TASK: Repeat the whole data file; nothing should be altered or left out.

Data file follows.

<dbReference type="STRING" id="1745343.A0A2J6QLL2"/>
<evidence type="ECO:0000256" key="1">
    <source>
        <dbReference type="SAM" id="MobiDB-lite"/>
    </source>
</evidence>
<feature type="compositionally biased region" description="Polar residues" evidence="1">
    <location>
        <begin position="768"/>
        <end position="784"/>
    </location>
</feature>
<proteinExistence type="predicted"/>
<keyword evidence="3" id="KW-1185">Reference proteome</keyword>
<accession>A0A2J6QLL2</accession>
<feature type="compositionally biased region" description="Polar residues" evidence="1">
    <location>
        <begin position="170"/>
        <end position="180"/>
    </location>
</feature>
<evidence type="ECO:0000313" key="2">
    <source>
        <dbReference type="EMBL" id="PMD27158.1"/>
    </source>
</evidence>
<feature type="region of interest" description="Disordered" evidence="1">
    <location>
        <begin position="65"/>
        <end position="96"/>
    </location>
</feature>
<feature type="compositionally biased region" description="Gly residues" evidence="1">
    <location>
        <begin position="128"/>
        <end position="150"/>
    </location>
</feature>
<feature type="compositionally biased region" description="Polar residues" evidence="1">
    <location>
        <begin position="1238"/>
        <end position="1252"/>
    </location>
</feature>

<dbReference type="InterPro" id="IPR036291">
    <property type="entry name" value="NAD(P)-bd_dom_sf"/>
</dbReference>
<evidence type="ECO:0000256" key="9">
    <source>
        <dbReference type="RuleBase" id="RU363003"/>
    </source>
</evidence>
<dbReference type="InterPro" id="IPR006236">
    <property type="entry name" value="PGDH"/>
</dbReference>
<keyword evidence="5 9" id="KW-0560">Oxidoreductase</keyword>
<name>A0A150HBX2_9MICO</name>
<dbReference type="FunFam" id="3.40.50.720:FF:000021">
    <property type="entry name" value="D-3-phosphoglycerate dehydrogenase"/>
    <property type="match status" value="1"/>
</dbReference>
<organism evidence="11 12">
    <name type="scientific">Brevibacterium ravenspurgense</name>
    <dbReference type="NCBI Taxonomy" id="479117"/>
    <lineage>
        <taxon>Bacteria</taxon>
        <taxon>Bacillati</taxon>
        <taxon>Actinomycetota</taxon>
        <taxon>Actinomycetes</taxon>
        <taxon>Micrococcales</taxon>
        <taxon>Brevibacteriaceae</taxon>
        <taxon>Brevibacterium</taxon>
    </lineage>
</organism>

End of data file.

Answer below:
<dbReference type="STRING" id="1745343.A0A2J6QLL2"/>
<evidence type="ECO:0000256" key="1">
    <source>
        <dbReference type="SAM" id="MobiDB-lite"/>
    </source>
</evidence>
<feature type="compositionally biased region" description="Polar residues" evidence="1">
    <location>
        <begin position="768"/>
        <end position="784"/>
    </location>
</feature>
<proteinExistence type="predicted"/>
<keyword evidence="3" id="KW-1185">Reference proteome</keyword>
<accession>A0A2J6QLL2</accession>
<feature type="compositionally biased region" description="Polar residues" evidence="1">
    <location>
        <begin position="170"/>
        <end position="180"/>
    </location>
</feature>
<evidence type="ECO:0000313" key="2">
    <source>
        <dbReference type="EMBL" id="PMD27158.1"/>
    </source>
</evidence>
<feature type="region of interest" description="Disordered" evidence="1">
    <location>
        <begin position="65"/>
        <end position="96"/>
    </location>
</feature>
<feature type="compositionally biased region" description="Gly residues" evidence="1">
    <location>
        <begin position="128"/>
        <end position="150"/>
    </location>
</feature>
<feature type="compositionally biased region" description="Polar residues" evidence="1">
    <location>
        <begin position="1238"/>
        <end position="1252"/>
    </location>
</feature>

<dbReference type="InterPro" id="IPR036291">
    <property type="entry name" value="NAD(P)-bd_dom_sf"/>
</dbReference>
<evidence type="ECO:0000256" key="9">
    <source>
        <dbReference type="RuleBase" id="RU363003"/>
    </source>
</evidence>
<dbReference type="InterPro" id="IPR006236">
    <property type="entry name" value="PGDH"/>
</dbReference>
<keyword evidence="5 9" id="KW-0560">Oxidoreductase</keyword>
<name>A0A150HBX2_9MICO</name>
<dbReference type="FunFam" id="3.40.50.720:FF:000021">
    <property type="entry name" value="D-3-phosphoglycerate dehydrogenase"/>
    <property type="match status" value="1"/>
</dbReference>
<organism evidence="11 12">
    <name type="scientific">Brevibacterium ravenspurgense</name>
    <dbReference type="NCBI Taxonomy" id="479117"/>
    <lineage>
        <taxon>Bacteria</taxon>
        <taxon>Bacillati</taxon>
        <taxon>Actinomycetota</taxon>
        <taxon>Actinomycetes</taxon>
        <taxon>Micrococcales</taxon>
        <taxon>Brevibacteriaceae</taxon>
        <taxon>Brevibacterium</taxon>
    </lineage>
</organism>